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On the other hand, the remainder of the oil demand is often satisfied by the low-cost producers, usually at the prevailing prices. In addition, the low-cost producers may at times be required to cut back on their production levels. This assertion may very well be confirmed by econometric evidence that relates to the oil industry in Saudi Arabia, by way of confirming the asymmetric behavior often exhibited by the low-cost suppliers of petroleum. In Saudi Arabia, the production of oil is usually restricted in response to ‘negative demand shocks’. However, the production of oil is not expanded in the event of the occurrence of positive demand shocks. This is often with a view to sustaining the high oil prices (Dees et al 2003).

There are several experimental studies that have also endeavored to support the oligopolistic structure that is a characteristic of the global oil market or more specifically, the dominance of such large producers of oil in the world as Saudi Arabia (Alhajji & Huettner 2000; Dees et al., 2003). As the largest oil producing country in the world, Saudi Arabia enjoys between 900 and 144,000 barrels of surplus oil production every day. This represents nearly 13% of the cumulative production capacity of the global oil production, per day (EIA, 2005b). As a result of the enormous capacity for oil production, Saudi Arabia therefore plays a significant role in as far as the issue of “swing” production of oil is concerned.

The demand for oil as a commodity, unlike its supply, largely relies on the choices made by a multitude of firms and individual consumers. Nonetheless, because of the significance of this resource with regard to issue of national security and the economy, private interest groups greatly plays a significant role in influencing its demand. In this case domestic oil refiners remain by far the most influential of these private interest groups.

In this case, these refiners are charge4rd with the responsibility of acquiring sufficient amounts of crude oil from comparatively stable sources. In addition, oil importing nations also greatly influence the oil market in terms of antitrust policies, fiscal instruments, petroleum exploration activities, strategic oil reserves, public funds to facilitate oil exploration or alternative sources of energy, and environmental regulations.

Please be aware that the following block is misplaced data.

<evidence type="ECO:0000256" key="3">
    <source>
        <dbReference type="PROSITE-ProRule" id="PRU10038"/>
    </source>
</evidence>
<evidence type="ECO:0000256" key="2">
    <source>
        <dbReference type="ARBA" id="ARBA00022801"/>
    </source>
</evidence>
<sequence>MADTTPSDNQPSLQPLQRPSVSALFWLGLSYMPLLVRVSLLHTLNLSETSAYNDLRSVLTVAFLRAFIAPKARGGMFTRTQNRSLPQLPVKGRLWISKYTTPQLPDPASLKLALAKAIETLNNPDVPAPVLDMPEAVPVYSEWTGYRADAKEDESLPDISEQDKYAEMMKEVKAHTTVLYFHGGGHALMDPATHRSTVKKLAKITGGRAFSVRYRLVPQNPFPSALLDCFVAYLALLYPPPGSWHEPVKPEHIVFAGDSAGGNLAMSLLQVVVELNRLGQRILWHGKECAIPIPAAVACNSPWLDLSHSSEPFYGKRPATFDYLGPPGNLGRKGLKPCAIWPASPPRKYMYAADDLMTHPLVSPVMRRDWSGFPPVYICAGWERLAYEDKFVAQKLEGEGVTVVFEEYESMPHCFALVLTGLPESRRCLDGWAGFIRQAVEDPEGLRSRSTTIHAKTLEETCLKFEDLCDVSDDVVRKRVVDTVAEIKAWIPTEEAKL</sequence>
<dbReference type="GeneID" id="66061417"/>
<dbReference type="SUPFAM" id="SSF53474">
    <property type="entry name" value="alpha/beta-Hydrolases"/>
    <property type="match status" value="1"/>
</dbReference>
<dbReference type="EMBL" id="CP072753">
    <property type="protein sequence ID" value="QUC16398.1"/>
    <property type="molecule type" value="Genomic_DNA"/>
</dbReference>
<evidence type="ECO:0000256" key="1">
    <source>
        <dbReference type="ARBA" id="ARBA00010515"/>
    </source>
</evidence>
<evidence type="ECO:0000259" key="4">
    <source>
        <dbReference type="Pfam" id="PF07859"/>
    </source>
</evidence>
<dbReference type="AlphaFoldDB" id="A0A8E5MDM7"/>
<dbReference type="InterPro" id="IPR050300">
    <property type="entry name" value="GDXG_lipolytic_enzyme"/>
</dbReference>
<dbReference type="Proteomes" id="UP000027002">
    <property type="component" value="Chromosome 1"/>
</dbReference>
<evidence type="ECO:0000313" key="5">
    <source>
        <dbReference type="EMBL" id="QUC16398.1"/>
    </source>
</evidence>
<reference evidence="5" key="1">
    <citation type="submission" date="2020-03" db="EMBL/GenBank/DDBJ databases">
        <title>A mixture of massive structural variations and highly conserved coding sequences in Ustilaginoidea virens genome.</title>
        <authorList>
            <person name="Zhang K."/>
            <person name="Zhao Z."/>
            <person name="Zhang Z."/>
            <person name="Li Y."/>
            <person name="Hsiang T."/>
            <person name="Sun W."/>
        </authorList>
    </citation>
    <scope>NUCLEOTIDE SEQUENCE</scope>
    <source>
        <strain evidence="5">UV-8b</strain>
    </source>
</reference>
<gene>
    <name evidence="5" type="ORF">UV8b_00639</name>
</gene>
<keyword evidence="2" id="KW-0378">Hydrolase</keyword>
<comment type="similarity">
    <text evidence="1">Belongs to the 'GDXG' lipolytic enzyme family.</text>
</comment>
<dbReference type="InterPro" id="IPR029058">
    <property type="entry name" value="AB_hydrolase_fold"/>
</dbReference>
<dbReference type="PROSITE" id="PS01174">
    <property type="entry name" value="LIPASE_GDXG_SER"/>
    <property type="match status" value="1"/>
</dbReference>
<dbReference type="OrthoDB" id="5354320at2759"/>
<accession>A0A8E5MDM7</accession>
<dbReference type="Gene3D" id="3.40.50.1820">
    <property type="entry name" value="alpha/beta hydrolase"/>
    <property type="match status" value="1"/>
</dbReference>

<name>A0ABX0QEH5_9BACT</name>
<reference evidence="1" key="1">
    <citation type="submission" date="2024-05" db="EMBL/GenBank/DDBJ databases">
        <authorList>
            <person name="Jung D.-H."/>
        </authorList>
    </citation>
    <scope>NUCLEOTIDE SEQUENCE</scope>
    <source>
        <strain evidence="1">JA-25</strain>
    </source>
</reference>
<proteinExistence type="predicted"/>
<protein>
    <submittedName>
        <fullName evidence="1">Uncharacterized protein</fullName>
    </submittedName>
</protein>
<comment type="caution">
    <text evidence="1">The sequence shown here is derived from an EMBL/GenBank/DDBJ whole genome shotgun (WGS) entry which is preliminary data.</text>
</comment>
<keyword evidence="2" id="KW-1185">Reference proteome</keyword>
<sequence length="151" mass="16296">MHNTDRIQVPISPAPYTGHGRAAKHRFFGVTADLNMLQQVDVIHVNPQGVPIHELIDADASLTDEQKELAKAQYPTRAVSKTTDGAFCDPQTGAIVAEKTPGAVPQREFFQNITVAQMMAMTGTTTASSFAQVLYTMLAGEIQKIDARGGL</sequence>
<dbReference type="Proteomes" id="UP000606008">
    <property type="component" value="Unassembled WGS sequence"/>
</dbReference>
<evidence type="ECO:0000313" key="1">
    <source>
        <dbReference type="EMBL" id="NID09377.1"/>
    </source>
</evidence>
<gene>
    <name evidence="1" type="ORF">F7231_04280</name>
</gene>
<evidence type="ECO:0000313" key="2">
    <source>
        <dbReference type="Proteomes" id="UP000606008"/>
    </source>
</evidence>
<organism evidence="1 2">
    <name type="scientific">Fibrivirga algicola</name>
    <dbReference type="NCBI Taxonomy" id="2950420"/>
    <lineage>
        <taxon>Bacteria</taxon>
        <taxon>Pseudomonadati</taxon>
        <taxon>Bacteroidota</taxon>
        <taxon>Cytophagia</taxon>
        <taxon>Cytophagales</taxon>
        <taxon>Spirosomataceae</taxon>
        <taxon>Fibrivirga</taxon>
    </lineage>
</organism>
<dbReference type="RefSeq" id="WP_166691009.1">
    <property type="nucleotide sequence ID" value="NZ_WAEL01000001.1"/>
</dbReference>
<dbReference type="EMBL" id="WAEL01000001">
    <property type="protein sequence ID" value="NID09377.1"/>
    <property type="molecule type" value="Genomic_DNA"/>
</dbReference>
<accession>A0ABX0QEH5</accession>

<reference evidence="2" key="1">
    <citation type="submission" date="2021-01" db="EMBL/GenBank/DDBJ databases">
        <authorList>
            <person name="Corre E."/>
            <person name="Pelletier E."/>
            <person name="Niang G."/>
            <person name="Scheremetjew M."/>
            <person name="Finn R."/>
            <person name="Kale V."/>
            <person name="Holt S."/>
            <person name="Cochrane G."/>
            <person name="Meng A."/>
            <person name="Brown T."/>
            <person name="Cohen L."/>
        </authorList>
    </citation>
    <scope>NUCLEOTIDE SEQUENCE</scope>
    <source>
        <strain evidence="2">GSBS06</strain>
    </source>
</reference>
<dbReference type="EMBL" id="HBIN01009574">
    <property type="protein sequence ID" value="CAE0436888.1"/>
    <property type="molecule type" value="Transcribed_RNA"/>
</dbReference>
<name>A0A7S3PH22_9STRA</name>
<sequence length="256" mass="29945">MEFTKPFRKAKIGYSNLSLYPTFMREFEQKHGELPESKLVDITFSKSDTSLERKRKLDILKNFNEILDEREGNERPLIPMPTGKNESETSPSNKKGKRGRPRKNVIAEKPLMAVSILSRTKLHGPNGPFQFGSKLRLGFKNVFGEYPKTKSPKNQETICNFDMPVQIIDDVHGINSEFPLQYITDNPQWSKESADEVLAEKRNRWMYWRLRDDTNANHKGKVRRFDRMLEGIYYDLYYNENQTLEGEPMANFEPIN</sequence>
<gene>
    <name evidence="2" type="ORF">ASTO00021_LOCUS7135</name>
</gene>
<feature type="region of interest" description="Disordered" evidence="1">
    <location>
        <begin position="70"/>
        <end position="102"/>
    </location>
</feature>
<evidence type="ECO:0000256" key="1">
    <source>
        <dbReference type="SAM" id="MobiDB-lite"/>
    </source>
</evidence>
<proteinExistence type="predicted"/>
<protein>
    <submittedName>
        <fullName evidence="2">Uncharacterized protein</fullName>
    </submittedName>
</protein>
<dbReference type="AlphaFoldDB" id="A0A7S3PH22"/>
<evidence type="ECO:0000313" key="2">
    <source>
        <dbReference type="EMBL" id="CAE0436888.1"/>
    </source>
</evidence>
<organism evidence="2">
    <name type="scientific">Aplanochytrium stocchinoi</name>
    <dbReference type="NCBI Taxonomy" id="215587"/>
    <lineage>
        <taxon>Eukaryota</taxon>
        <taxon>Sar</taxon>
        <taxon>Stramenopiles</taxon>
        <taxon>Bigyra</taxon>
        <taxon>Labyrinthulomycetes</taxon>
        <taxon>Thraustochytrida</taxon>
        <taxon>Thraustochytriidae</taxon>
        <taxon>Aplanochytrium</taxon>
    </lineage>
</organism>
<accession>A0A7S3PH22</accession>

The nature of competition in the foreign exchange market for Australian dollars

Among the most traded currencies globally, the Australian dollar is ranked in position number five. The other currencies include the United States dollar, the Sterling Pound of Great Britain, the Euro, and the Yen (Maps of the World Finance 2010). The table below is an illustration of the exchange rates of the Australian dollar against other world currencies:

Australian Dollar 1 AUD in AUD
American Dollar 0.836302 1.19574
Brazilian Real 1.58939 0.629171
British Pound 0.418716 2.38825
Canadian Dollar 0.855872 1.1684
Chinese Yuan 6.29067 0.158966
Danish Krone 4.49128 0.222654
Euro 0.603001 1.65837
Hong Kong Dollar 6.51379 0.15352
Indian Rupee 33.8284 0.0295609
Japanese Yen 96.802 0.0103304
Malaysian Ringgit 2.91284 0.343307
Mexican Peso 9.27668 0.107797
New Zealand Dollar 1.17806 0.848855
Norwegian Kroner 4.719 0.211909
Singapore Dollar 1.26825 0.788487
South African Rand 6.00674 0.16648
South Korean Won 777.594 0.00128602
Sri Lanka Rupee 94.9036 0.010537
Swedish Krona 5.59352 0.178778
Swiss Franc 0.994447 1.00558
Taiwan Dollar 27.6816 0.0361251
Thai Baht 26.6613 0.0375075
Venezuelan Bolivar 1793.53 0.000557559

(Source: Maps of the World Finance 2010.

The foreign exchange market for the Australian dollars is quite unique as a result of a several reasons. To start with, its huge trading volume implies that the market is characterized by high levels of liquidity as well. In addition, the foreign exchange market has a wide geographical dispersion, not to mention that it enjoys continuous operations. In this case, the market operates on a 24 hour basis, save for the weekends.